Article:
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This question is relevant, though I don't think it quite answers the question.

From a photography perspective, when you open the aperture wide (with a small f-number) you get a very shallow depth of field. Everything outside that narrow field of view shows up blurry. Like this pineapple is crisp and clear, but the grass in front and behind are out of focus.

Example pineapple

From a physics perspective, what I (think I) understand is that the image is formed by a photon bouncing off the pineapple, entering the lens, bouncing around a bit, and finally reaching a pixel on the sensor. What I'm confused about is the blurry parts. Surely you can't change the size of the photon... can you?

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The problem is that images aren't formed by one ray of light, they're formed by countless rays of light!

A "bundle" of light from the sun ("bundle" meaning a ray localized in space but containing many many photons) will hit the surface of a blade of grass, and all the photons will disperse in a diffuse manner in every direction.

So a bundle of light hits a point on the blade of grass and a sphere (or, a half-sphere) of light expands from this point. Imagine that expanding more, and more, until some chunk of that sphere passes through the aperture of the camera.

It's then the job of the lens to take that light (which is hitting the entire surface of the lens at all different angles) and focus it down onto a point on whatever photosensitive surface is inside the camera!

But you can't just magically change the direction of a ray of light, you have to do it by mere mortal means, in the form of a slab of glass. Even simple lenses act in a way that's rather complicated. (All the formulas on the wikipedia page on lenses use something called the paraxial approximation, and aren't 'exact', which is why there are so many exceptions to the equations)

Basically, the answer is that this glass lens which changes the direction of rays of light through mere mortal means, will only focus rays to a point on the photosensitive surface if the rays all originate from a specific distance.

I drew some pictures for this on a different post I made on google+. Imagine the leftmost green line is the blade of grass, the middle green line is the lens, and the photosensitive surface is somewhere to the right. In this first case, the subject is too close and a bundle of light hitting the blade of grass will spread out over the whole photosensitive surface (blurry).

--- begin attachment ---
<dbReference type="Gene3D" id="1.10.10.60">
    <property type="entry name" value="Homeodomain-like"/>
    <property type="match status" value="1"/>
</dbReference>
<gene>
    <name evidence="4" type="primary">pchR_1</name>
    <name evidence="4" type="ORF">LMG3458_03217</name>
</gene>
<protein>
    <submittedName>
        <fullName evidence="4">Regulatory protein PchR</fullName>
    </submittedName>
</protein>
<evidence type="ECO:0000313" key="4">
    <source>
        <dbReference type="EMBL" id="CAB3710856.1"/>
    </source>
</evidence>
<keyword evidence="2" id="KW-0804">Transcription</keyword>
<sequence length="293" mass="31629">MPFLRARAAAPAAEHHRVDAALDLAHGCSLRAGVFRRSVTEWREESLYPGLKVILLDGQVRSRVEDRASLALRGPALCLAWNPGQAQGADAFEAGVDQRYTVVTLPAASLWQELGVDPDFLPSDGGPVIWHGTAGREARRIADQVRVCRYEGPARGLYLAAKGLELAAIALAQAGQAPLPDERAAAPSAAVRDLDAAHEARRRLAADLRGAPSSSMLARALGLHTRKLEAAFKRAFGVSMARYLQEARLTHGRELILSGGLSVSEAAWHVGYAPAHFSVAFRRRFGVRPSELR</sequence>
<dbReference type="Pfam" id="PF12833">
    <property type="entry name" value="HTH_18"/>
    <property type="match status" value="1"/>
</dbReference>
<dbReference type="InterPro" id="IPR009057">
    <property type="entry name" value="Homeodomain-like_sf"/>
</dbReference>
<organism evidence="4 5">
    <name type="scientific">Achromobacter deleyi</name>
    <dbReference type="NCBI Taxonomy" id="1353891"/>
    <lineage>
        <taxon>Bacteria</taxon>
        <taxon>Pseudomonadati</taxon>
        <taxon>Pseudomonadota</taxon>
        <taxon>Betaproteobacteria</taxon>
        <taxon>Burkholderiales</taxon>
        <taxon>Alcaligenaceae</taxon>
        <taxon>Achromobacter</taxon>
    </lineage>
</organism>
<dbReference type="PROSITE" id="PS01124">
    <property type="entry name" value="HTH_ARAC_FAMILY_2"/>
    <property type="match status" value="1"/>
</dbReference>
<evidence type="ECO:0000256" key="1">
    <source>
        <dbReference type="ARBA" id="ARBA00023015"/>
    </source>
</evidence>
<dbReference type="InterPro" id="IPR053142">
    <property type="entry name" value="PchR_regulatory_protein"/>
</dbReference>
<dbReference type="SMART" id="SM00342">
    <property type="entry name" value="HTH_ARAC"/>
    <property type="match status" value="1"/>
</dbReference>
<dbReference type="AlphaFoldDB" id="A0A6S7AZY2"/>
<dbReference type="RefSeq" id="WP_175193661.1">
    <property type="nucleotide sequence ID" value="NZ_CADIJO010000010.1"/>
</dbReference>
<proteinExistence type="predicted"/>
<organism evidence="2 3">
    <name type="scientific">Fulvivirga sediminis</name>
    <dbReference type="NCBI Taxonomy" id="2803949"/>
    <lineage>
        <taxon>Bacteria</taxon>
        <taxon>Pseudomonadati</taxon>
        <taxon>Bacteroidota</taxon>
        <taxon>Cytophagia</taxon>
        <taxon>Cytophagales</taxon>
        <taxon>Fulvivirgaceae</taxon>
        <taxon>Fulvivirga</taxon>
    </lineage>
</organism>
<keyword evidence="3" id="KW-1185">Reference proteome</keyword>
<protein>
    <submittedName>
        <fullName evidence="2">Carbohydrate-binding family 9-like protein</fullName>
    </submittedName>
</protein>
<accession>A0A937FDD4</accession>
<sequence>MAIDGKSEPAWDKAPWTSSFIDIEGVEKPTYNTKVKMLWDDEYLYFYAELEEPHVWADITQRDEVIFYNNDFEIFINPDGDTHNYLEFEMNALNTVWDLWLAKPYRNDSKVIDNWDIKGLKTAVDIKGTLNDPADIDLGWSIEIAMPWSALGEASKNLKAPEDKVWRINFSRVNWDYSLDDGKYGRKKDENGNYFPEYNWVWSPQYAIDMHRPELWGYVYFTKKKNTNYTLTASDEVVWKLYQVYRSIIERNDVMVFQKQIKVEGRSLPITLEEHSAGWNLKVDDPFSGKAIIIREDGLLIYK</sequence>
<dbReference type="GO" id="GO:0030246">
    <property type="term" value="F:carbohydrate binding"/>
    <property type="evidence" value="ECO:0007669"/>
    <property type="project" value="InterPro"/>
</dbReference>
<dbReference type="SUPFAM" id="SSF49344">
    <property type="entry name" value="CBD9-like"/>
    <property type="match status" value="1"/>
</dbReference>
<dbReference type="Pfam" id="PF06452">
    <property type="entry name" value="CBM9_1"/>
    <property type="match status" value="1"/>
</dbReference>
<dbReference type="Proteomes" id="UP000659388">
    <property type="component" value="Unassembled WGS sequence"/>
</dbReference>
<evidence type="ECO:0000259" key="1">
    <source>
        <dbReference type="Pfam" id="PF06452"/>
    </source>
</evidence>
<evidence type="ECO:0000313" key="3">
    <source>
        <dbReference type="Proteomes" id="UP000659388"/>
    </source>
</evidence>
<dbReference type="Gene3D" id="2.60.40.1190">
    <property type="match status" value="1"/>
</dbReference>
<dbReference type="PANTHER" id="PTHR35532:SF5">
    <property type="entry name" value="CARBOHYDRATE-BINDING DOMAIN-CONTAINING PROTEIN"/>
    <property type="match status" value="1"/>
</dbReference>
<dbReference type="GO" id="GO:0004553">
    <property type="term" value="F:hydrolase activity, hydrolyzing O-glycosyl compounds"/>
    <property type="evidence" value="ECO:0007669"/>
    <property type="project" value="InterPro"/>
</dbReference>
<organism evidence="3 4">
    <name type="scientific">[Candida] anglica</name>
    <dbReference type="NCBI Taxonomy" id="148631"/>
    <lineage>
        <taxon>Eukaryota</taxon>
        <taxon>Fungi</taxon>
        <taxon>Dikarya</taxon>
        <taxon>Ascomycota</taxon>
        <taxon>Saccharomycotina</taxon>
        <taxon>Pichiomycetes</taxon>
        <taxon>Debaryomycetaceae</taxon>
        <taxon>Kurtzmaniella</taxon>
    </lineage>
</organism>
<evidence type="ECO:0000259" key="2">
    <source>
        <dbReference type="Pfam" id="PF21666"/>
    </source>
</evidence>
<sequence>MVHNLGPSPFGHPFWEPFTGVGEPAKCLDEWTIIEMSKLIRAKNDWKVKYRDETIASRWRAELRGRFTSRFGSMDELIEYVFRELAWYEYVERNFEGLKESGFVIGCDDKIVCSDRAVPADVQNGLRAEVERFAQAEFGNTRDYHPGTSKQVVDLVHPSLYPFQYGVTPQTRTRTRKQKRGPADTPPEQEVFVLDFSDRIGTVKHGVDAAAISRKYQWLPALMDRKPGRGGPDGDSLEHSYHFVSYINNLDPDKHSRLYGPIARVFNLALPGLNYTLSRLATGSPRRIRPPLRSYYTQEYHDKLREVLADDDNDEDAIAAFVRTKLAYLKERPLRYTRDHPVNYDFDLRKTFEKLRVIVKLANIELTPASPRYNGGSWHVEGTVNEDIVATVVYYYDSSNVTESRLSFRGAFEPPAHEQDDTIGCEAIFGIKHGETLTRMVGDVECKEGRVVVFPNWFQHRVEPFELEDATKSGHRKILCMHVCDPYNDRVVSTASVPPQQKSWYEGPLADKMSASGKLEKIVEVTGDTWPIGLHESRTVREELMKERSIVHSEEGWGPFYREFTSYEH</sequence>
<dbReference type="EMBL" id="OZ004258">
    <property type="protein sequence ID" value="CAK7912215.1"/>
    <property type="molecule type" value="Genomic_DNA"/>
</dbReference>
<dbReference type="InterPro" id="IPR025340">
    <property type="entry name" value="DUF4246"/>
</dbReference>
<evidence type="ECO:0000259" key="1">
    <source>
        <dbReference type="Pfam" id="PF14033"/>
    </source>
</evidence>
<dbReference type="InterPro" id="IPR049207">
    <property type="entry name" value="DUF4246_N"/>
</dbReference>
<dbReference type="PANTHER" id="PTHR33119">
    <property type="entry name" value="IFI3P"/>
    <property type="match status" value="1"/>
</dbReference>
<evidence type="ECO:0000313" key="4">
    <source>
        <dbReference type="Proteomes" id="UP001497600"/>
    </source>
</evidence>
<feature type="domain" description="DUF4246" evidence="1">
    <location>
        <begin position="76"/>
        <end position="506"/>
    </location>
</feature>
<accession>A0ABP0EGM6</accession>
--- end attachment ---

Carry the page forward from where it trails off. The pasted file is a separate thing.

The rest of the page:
Animated version of the following image

subject in front of focal length

In this case, the blade of grass is far enough away. If you put your photosensitive surface to the right of the lens, where all the rays converge, then your subject would be in-focus. If you put it anywhere else, it would be out of focus and slightly blurry!!!

Animated version of the following image

subject behind focal length

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  • $\begingroup$ "bundle" meaning a ray localized in space but containing many many photons that was the source of my confusion. I didn't realize that you could have multiple photons in the same space. Is that due to the wave-like nature of light? Meaning you have one ray of light containing a multitude of photons with a certain amplitude. When that ray hits the pineapple, or grass, then the amplitude of the wave decreases, but the... I guess you'd say number of waves increase? Or maybe more accurately the number of directions the wave is traveling increases while the amplitude decreases? $\endgroup$ – Wayne Werner Aug 20 '15 at 18:51
  • $\begingroup$ @WayneWerner Well... the quantum way to look at it is that yes, photons are bosons and bosons are allowed to occupy the same state (2nd paragraph here: en.wikipedia.org/wiki/Boson ). The classical way to look at it is that light is just ripples on a pond and there is no such thing as a photon. It turns out that when you get $10^7$ ripples per meter moving at the speed of light, ripples on a pond can be approximated awfully well as rays. $\endgroup$ – user12029 Aug 20 '15 at 18:54
  • $\begingroup$ @WayneWerner whatever you do, you can't think of photons as billiard balls! This is how you should think of diffuse reflection physicsclassroom.com/Class/refln/u13l1d6.gif . It's also the case that the amplitude decreases, and it's also true that the number of directions the rays are travelling is increasing, and it's also true that this is due to the fact that light is composed of waves, but it's a handy and immensely accurate approximation to treat the waves as rays. $\endgroup$ – user12029 Aug 20 '15 at 19:01

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